The Most Contentious Election in US History

RutherfordBHayes.jpgWas reading Robert Penn Warren‘s 1961 “The Legacy of the Civil War” written on the centennial of the start of the US Civil War.  Robert Penn Warren is a three time Pulitzer Prize winner, one for fiction (“All the King’s Men”) and two for poetry.  One of my favorite writers.  I was curious what this southerner had to say a half a decade ago about the divide in the US and how things might have changed.  One thing I ran across was the Presidential election of 1876, which sounds strangely familiar.  The sad part of the story is Reconstruction ended as part of the deal to swing this election.  From the Wiki:

United States presidential election, 1876

The United States presidential election of 1876 was the 23rd quadrennial presidential election, held on Tuesday, November 7, 1876. It was one of the most contentious and controversial presidential elections in American history, and is known for being the catalyst for the end of Reconstruction. Republican nominee Rutherford B. Hayes faced Democrat Samuel Tilden. After a controversial post-election process, Hayes was declared the winner.

To date, it remains the election that recorded the smallest electoral vote victory (185–184) and the election that yielded the highest voter turnout of the eligible voting age population in American history, at 81.8%.[1][2] It was also the first presidential election since 1856 in which the Democratic candidate won the popular vote.

The compromise which settled this election was called The Compromise of 1877.  Warren keeps referring to it in his book as the “Big Sell Out”, but that may be his own term, since Google doesn’t show up anything on one.  The result, according to Wiki was “By 1905, most black men were effectively disenfranchised by state legislatures in every southern state.”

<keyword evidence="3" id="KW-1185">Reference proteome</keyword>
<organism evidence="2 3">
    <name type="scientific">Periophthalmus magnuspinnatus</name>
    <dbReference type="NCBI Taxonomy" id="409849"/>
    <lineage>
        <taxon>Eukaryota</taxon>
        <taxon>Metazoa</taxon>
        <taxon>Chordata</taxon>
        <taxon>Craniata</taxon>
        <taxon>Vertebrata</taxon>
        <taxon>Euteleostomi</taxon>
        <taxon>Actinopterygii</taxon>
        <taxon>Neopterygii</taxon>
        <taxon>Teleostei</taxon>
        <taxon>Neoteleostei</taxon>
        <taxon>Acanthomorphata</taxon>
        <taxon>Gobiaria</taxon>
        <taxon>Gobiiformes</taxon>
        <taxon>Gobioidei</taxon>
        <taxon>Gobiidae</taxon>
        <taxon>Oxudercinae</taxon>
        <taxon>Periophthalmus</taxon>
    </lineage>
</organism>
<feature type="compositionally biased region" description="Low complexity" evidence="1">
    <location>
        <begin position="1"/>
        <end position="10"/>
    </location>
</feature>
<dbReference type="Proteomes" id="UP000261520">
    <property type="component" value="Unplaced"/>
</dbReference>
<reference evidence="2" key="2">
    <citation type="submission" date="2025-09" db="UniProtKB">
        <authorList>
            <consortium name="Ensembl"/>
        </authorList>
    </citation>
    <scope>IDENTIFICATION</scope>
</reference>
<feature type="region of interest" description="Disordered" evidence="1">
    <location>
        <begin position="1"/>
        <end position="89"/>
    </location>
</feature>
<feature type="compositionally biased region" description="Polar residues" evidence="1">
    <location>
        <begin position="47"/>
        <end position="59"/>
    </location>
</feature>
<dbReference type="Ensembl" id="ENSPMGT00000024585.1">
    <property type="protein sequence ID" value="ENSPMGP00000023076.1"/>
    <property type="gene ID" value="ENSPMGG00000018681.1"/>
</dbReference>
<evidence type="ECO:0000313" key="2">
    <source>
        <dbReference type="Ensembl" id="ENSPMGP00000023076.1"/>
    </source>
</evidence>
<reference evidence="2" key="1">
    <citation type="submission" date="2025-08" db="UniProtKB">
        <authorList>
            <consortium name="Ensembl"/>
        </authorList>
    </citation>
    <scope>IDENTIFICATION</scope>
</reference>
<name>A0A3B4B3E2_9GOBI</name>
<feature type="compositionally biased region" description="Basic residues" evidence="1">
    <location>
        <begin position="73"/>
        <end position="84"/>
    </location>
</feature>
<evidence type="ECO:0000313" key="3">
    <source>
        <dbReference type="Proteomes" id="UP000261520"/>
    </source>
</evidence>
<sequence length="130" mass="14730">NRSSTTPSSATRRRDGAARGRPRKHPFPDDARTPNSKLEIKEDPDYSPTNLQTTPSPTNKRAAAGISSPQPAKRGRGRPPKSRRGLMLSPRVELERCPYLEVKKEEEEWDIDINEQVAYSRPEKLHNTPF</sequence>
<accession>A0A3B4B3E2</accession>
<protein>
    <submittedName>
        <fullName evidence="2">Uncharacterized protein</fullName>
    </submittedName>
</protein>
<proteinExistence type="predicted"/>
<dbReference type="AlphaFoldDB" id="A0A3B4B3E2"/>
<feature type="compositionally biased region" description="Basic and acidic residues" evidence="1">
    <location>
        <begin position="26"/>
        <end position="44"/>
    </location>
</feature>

The Beatles

Found out the Beatles “White Album” is having its 50th anniversary.  I was never a big Beatles fan, but I cannot say why.  I think it was just a bit before my time.  I ran across this Jan Wenner review of the White Album from Rolling Stone.  Worth a read, even 50 years on.  Will have to give the old white Album a listen.

Review: The Beatles’ ‘White Album’

Our take on the 1968 double album from the Fab Four

Post-Facebook Post

Dumped Facebook for good a few weeks back.  Since then Facebook has come under more scrutiny for its business practices.  Of course, it didnt have to be this way but there is lots of money in doing things the way they are doing them, that is, unethically.  Or at least aethically, if that is a word.

On the practical side, I miss maybe two witty friends (Ash and Tina, by name).  There are other people I hadn’t seen in a very long time that I enjoyed catching up with.  But in the modern world I can always find these people if, say, I end up travelling to their towns and want to get together.

I guess in a nutshell that is it.  I am becoming an active (as opposed to passive) participant in my own social life again.  Facebook was always a poor substitute for engagement in the real world.  It is so easy, effortless really.  And therein lies the problem, I think.  Some things ought to take a little effort.